THE OTHER day, while shopping for jackets for my youngest daughters, I noted that one of my favorite department stores was a big disappointment with its preholiday sales.
Instead of the carefully displayed, high-quality items that used to be the hallmark of that store, it was packed with cheap items much less substantial than their usual fare.
But I knew the sad truth that many retailers engage in this type of marketing to capitalize on the Christmas shopping season. They ignore the fact that some consumers are still looking for quality merchandise, and may not realize that by lowering their standards, those quality-seekers might not return when the holiday season ends.
As I reacquaint myself with the greed and corner-cutting that goes down every Christmas, I can't help but ask: Why do we tolerate all this over-the-top consumerism that's being used as an excuse to celebrate what should be essentially a joyful religious and spiritual season?
When my mom and I were moaning recently about the commercialism of the season, we spent a lot of time talking about children and their expectations of the season - aided and abetted by their elders.
"We were dirt poor back in the '30s," she reminded me about her growing-up years. "Everyone scrimped and saved to make Christmas a joyous occasion for their children, and we only asked for one thing - not a list of toys," she reminisced. At 80, she's bell clear in her memory of how thrilled she was to receive the one gift that she really pined for, a Betsy Wetsy doll. (Oh, the charms of the good old days.)
My own childhood was much more affluent than my mother's, and she made sure we benefited. Although we received way more than one Christmas gift from our parents and grandparents, they focused on quality.
But the most important part of Christmas was the special Christmas dinner and the observances at Summit Presbyterian Church, where the children performed a re-enactment of Jesus' birth and sang in the choir.
Mom also insisted that my two sisters and I participate on the giving end. So, shortly after Thanksgiving, we'd spend Saturdays making felt bookmarks with glitter to give to our elders. We also baked cookies and brownies to offer to neighbors and carolers who came by the house.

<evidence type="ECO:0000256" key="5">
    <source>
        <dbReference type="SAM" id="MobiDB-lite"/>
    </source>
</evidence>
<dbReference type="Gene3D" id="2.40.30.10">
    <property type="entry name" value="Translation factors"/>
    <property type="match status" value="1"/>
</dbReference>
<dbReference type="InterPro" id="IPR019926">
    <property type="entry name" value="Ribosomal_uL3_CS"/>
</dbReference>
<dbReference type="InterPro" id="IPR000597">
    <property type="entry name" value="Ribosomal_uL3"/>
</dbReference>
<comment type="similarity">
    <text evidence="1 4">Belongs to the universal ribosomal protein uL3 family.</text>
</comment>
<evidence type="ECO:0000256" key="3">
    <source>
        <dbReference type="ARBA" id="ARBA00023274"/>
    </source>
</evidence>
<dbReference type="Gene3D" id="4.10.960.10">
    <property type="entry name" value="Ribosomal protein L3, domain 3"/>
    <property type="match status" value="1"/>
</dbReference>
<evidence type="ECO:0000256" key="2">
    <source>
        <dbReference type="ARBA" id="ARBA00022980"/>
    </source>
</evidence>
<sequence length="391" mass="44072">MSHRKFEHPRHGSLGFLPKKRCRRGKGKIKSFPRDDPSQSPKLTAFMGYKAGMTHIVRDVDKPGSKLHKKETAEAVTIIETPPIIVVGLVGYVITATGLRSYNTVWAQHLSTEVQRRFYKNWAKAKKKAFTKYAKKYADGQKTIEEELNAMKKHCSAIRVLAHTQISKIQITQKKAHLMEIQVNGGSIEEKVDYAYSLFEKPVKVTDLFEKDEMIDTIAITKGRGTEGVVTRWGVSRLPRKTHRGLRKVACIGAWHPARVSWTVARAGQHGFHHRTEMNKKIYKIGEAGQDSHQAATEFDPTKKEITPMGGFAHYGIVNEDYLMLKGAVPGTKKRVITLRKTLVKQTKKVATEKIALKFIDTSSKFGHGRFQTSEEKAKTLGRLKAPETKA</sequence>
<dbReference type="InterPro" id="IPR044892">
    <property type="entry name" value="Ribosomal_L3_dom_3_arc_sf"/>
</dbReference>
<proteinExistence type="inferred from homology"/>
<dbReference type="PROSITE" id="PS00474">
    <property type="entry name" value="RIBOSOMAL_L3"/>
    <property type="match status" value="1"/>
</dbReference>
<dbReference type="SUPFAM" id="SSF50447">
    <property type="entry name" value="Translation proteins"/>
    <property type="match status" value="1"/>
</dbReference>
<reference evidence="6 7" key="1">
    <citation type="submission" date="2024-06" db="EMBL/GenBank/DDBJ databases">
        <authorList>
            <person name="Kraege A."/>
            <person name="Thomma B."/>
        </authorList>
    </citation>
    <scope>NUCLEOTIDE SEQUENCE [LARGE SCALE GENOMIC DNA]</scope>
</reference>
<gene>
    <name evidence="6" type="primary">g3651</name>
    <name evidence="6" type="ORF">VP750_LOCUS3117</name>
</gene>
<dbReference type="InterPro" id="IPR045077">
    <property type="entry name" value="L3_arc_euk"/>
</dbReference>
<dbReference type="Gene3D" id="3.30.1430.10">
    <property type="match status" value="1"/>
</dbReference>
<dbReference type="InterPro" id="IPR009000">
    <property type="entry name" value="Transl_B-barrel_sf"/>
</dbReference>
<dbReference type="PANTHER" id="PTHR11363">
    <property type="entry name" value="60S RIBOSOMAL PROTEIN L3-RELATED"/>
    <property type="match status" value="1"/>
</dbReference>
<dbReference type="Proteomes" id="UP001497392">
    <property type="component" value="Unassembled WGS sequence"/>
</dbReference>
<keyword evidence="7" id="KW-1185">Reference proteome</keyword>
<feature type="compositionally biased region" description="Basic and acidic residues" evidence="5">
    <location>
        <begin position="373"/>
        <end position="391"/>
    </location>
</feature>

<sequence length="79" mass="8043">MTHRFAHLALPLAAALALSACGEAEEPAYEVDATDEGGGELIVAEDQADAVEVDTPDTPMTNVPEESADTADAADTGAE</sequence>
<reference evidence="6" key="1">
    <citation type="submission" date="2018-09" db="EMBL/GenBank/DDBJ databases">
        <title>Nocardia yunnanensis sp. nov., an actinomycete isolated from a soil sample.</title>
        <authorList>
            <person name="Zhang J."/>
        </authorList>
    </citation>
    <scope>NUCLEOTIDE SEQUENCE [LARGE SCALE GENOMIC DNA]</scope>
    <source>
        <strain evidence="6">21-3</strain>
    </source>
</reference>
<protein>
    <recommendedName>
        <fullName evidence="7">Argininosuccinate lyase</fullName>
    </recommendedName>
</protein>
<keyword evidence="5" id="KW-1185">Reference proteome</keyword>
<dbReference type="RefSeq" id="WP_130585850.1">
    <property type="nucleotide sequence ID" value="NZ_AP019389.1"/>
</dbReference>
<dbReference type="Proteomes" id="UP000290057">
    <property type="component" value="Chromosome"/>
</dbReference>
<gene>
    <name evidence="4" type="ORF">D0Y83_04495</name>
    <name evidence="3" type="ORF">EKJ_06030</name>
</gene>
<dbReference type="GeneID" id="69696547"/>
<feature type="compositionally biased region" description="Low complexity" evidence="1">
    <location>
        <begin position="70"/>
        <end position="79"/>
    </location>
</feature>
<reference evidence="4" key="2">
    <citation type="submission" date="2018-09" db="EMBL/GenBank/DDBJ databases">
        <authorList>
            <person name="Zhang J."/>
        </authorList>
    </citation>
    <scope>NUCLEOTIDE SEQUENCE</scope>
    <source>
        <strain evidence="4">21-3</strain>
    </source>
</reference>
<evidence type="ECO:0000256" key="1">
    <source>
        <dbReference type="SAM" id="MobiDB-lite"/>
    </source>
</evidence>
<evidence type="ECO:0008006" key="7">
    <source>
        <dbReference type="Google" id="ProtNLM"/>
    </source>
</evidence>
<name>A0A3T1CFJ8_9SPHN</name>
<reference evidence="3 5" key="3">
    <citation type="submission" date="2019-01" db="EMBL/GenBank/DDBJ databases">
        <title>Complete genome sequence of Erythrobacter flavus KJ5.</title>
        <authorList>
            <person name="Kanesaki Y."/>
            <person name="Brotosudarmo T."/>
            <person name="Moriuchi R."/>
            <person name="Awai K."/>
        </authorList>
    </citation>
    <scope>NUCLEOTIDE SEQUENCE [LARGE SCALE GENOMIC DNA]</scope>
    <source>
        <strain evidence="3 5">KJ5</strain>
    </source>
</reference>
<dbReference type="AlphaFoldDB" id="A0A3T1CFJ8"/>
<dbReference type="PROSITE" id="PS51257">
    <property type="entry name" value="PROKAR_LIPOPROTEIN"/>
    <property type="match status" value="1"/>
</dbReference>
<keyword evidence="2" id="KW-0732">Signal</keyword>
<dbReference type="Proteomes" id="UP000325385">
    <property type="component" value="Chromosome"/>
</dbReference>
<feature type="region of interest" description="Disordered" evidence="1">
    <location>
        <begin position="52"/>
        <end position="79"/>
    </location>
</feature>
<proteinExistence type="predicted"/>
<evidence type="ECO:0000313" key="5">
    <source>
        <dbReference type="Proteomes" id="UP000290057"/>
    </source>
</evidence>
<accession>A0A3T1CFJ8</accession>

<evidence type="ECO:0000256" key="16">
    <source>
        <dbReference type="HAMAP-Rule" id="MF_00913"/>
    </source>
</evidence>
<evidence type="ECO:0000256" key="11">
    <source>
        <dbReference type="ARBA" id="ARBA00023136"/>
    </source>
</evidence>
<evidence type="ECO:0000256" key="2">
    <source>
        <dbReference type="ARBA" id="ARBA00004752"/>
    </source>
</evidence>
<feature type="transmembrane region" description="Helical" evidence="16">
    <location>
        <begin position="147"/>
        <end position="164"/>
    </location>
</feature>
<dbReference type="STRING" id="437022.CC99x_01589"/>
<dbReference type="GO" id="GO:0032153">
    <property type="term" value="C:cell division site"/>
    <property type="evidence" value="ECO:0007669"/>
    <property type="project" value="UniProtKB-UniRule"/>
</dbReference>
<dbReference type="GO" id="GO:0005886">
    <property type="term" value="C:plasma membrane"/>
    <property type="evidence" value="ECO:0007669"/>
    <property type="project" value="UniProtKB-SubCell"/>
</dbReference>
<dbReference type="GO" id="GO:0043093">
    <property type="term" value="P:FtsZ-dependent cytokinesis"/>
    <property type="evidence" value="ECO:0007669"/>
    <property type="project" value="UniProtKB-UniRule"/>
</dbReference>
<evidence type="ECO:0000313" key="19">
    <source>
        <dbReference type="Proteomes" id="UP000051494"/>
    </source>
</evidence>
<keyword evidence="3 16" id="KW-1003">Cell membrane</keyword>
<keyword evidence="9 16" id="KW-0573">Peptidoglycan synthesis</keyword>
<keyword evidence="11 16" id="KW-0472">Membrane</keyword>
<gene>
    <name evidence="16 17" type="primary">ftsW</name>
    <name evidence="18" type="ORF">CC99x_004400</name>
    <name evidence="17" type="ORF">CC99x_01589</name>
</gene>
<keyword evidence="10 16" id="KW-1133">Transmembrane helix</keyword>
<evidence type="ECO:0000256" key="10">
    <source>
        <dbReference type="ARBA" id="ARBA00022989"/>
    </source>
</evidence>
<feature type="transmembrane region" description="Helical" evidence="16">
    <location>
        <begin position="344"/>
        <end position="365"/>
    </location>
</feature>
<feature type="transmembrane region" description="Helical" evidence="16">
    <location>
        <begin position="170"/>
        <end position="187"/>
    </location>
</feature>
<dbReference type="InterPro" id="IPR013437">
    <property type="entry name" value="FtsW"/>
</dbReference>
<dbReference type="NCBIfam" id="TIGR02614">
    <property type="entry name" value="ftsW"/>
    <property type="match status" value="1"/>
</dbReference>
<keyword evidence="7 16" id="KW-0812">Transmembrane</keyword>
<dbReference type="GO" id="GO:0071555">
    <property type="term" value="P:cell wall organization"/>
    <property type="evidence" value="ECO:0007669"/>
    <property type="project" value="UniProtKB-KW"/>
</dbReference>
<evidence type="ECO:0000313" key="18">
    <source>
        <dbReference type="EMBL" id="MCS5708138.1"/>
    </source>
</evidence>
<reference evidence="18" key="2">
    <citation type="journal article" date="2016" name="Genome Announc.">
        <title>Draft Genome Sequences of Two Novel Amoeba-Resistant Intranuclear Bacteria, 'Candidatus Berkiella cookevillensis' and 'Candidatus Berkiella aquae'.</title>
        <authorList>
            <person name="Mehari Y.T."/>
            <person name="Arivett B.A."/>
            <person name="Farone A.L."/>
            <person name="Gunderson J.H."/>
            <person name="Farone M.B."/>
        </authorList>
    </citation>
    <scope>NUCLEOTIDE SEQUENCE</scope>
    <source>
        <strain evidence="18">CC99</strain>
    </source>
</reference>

There's a lot to be said for that kind of simple, down-home celebration, and I try to share them with my children when they focus on the more commercial side of the holiday.
Amazingly, there was a time when I actually found holiday shopping pleasurable. Spending on my children gave me real joy, especially when I imagined the smiles when they'd open the presents. These days, we celebrate Kwanzaa, which honors creativity instead of commercialism, like the family members who lived through the Great Depression. With today's leaner times, it seems almost thoughtless to be spending tons of money on items that no one really needs when there are so many people who've lost their homes or don't know where their next meal is coming from.
My kids still yearn for all of the expensive trinkets. But these days, the basic bills come first.
There are many other ways to show those we love that we care. I've upgraded my mom's felt bookmarks to laminated photo ones as the gift-making project for the kids. And I love to pack gift bags (from the dollar store) with soaps, lotions and candles that I buy at specialty shops like Jahaya's in Chestnut Hill, which makes its own skin-care products. And since my kids all desperately need clothes, and I dare not shop for them, they'll get gift certificates to spend at the after- Christmas sales.
Holiday giving doesn't have to be frenzied and frantic. At a time when so many people are unemployed and underemployed, I'd probably still play down the consumerism.
As a cook, I show those I love that I care by making special meals and creating a loving, wholesome atmosphere at home.
It's the thought that counts - and that's a principle that Jesus himself taught all of us to share in.
Fatimah Ali is a regular contributor to the Daily News, and blogs about food at healthysoutherncomforts.com.